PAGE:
Our ministry began in the country of Zimbabwe as a result of two significant problems: a growing orphan crisis and an inadequate solution to that crisis.
According to UNICEF, in 2007 Zimbabwe held the unwanted distinction of having the highest ratio of orphans in the world. Many factors contributed to this predicament, but the result was a bulging orphan population that claimed nearly a quarter of all Zimbabwean children. In addition to the growing orphan numbers, Zimbabwe is one of many countries in the world where international adoption is not practiced. Therefore, orphaned children are stuck in a cul-de-sac of limitations – they can either live on the street or in an orphanage.
Considering these problems, Pastor Kendall Coffman from America and Pastor Jabulani Mudenda from Zimbabwe discussed the question, “Is there a better solution?” This question led them to a strategy where pastors and churches work together in order to move children out of orphanages and into local Christian families. Thus, the strategy of Empty the Orphanage Ministry was born: to partner with pastors who work through their churches and for orphans by placing them into local families.
What does this partnership look like?
For the church in Zimbabwe, partnership involves Christians opening their homes to welcome in orphans. As Zimbabwean pastors challenge their congregations to embrace a more biblical model of orphan care, the popular ideology is shifting away from orphanages and towards family placement. However, in a country where unemployment can rise as high as 95% (CIA World Factbook, 2009 est.), many willing families lack the financial ability to bring in even one child.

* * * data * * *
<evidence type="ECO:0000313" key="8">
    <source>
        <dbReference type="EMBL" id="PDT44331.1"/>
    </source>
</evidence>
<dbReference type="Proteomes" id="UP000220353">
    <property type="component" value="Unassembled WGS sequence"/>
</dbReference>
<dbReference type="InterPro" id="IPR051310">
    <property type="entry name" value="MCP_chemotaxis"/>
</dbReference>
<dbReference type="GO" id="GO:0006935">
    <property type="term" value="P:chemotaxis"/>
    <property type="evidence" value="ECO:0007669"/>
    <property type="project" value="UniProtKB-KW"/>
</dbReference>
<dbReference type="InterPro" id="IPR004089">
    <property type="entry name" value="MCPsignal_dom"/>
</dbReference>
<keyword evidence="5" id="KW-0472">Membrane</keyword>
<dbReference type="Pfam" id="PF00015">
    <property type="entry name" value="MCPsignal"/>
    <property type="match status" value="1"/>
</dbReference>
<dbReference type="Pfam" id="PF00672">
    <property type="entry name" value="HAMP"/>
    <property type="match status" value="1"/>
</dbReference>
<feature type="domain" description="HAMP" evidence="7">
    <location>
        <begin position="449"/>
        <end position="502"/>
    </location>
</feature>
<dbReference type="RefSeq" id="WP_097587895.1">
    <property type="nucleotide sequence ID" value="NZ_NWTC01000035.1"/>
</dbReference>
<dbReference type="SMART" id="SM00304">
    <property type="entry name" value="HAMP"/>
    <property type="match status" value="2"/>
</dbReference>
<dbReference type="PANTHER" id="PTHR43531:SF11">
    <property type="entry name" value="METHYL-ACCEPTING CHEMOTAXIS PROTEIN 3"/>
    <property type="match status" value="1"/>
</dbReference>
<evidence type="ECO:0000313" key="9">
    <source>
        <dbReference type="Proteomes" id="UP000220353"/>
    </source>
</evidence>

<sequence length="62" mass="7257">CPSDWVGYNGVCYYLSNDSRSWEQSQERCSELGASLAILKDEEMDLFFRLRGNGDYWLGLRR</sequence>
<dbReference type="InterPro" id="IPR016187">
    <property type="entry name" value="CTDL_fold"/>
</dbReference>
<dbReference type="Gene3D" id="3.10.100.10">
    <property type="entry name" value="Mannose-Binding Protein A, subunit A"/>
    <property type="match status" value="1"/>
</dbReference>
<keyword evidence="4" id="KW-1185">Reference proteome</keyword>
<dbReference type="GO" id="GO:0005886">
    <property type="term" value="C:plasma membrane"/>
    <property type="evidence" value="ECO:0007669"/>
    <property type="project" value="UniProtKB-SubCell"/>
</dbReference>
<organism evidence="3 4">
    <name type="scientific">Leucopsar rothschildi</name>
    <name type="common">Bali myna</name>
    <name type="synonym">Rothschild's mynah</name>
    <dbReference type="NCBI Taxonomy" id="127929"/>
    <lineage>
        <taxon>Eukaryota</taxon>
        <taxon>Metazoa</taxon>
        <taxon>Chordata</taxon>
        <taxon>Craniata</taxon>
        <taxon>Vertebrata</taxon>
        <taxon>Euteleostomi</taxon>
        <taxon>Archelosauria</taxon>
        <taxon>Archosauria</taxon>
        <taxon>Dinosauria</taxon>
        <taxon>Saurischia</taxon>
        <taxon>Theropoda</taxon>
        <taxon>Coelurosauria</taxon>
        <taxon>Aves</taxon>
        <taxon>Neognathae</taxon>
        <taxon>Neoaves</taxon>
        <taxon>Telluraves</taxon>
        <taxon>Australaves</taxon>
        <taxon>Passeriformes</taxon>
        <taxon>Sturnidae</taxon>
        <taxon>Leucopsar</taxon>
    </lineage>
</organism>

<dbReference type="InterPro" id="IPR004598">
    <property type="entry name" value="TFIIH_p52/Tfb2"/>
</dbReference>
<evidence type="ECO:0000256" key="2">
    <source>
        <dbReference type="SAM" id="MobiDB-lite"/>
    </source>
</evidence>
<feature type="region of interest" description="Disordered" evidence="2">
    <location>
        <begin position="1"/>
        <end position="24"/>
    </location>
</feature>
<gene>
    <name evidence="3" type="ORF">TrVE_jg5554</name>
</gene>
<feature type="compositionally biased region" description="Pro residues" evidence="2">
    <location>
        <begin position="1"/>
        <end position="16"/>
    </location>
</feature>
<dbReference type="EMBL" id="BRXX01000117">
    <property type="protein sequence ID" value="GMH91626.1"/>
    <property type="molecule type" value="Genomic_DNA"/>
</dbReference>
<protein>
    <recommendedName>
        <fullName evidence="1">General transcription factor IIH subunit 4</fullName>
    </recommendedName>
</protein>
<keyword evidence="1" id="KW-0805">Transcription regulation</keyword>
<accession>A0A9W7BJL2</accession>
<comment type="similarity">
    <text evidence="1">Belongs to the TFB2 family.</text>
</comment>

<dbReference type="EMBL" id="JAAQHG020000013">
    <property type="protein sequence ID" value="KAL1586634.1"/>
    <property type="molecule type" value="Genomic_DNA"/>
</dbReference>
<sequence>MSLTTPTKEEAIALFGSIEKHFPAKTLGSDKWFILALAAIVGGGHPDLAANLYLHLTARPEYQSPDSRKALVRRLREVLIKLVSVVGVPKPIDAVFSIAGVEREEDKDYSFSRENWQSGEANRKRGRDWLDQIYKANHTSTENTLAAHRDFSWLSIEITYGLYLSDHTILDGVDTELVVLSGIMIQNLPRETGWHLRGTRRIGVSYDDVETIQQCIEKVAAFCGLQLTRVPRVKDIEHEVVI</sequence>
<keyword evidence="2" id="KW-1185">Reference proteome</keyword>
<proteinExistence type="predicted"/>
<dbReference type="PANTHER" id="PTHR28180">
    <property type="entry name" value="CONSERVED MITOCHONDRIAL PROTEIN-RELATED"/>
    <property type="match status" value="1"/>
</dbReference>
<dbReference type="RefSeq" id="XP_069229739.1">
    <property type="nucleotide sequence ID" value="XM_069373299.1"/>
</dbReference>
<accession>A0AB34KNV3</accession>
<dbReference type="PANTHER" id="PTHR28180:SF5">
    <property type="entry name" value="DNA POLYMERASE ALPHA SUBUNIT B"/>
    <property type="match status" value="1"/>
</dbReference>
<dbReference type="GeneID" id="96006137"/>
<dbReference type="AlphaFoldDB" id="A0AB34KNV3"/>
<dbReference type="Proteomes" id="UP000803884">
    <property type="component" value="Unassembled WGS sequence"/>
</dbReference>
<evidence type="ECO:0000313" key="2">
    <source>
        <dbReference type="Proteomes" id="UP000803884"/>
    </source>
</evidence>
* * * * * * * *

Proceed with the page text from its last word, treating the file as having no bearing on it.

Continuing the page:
For the church in America, partnership involves Christians enabling families in Zimbabwe to open their homes to orphans. As American pastors challenge their congregations to consider the tens of millions of orphans beyond her borders, the church begins looking for strategies to alleviate the global orphan crisis. One of the best ways to do this is through child/family sponsorship. So, when the American church shares of her financial resources with those in need, she encourages families who have opportunity to receive children.
To think of this partnership another way, the American church stands in a strategic position to furnish the supply lines of support while the Zimbabwean church engages in the front lines of orphan ministry. Working together in this way, churches can provide an exit ramp to the hopelessness of orphan life.
“The church can turn the world upside down…[but] the question for us as individual Christians and as Christ’s body is: Will we settle for a safe, comfortable religion or will we use these resources for the good of the world and the glory of Christ?”*
* Excerpt from Orphanology, Tony Merida & Rick Morton (p 79)